At the initiative of Pietro Corsi, professor of the History of Sciences (Paris-I Sorbonne, EHESS), and with the support of the Espace Mendès-France at Poitiers, a collective, international research project has been launched in 1994 in order to study an exceptional document deposited a few years ago in the Archives Nationales : it is the register of attendance to the zoology lectures given by Jean-Baptiste Lamarck at the Muséum national d'Histoire naturelle from 1795 to 1820, and from 1821 to 1823 by Pierre-André Latreille, his assistant and successor.
Attendants come from a variety of locations and situations : Parisians were in the minority when compared to the sons of provincial notables ; the presence of a strong group of foreigners (nearly a fifth of the effective), from roughly twenty countries, is also to be noted. Enlightened amateurs and young students sat side by side to already established figures of the scientific world. Politicians, military officers, engineers, lawyers, merchants, churchmen, writers and artists met medical practitioners, pharmacists, chemists, geologists, botanists, zoologists... Among many eminent contemporaries, the names of Villermé, Prévost, Flourens, Deshayes, d'Omalius d'Halloy, Bonelli, Gimbernat, Eichwald, von Sckell, Bruce, Hodgkin, Andrew Combe deserve to be singled out.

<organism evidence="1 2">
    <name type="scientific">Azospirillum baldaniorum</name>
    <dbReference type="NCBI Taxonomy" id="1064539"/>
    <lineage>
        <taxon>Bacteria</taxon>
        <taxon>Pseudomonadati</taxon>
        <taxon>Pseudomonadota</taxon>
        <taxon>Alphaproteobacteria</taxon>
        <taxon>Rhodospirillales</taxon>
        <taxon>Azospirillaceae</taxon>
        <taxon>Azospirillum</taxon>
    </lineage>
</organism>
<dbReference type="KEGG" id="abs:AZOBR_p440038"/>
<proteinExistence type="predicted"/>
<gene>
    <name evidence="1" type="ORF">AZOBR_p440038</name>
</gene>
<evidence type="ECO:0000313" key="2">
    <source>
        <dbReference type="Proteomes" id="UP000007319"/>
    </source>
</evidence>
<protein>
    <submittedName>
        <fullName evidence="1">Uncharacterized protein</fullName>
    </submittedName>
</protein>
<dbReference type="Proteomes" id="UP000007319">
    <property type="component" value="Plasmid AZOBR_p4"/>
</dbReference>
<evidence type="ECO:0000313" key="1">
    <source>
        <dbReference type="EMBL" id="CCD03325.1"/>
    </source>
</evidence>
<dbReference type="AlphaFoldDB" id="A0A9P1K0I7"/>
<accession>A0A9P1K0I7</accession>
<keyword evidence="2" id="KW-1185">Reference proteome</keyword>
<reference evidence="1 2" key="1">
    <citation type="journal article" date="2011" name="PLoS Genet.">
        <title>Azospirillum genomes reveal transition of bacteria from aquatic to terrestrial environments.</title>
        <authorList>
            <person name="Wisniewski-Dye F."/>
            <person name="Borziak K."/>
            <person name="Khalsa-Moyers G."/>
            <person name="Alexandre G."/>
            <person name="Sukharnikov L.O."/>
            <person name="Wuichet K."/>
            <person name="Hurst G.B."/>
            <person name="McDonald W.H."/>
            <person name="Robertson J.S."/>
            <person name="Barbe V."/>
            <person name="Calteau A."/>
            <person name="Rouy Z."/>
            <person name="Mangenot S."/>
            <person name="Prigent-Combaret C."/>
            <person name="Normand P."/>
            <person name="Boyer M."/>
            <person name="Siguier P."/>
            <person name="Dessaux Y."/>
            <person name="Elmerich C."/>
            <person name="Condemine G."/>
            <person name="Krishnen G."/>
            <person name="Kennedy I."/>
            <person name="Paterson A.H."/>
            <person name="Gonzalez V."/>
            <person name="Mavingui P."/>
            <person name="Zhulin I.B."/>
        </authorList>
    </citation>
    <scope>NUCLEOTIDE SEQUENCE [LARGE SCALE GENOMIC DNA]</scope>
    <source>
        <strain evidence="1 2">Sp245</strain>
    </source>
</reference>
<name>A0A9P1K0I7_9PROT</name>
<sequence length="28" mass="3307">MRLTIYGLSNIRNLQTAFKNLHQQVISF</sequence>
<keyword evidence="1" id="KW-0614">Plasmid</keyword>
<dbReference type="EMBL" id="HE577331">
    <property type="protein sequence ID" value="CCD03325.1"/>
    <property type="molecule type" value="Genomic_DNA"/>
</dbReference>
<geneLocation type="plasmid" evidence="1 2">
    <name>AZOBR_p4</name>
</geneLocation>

Update on the project.
The document, a register of about 150 pages, has been preserved at the Archives of the Muséum national d'Histoire naturelle (AJ*/15/144), then at the National Archives. Unavailable during the 1970s and 1980s, it has been returned to the Archives nationales in 1993.
Opened in the year III ( Spring 1795) and in use until 1823, the register lists over 1200 names, which appear to correspond to 973 different participants to the lecture courses (some of them having signed more than once). Unfortunately, there are a few gaps, caused by the greed of autograph hunters: lines were cut off, depriving us of the signatures of some well-known attendant, such as Balzac or Sainte-Beuve, who left accounts of the lectures given by the naturalist. The biographical information provided in the register is varied and hardly consistent. Some of the participants indicated not only their name and surname, but also their age, town, department or country of origin, even their profession, whereas others only penned down their names in hurried strokes.
The autographs have been scanned and can be consulted on this on-line database.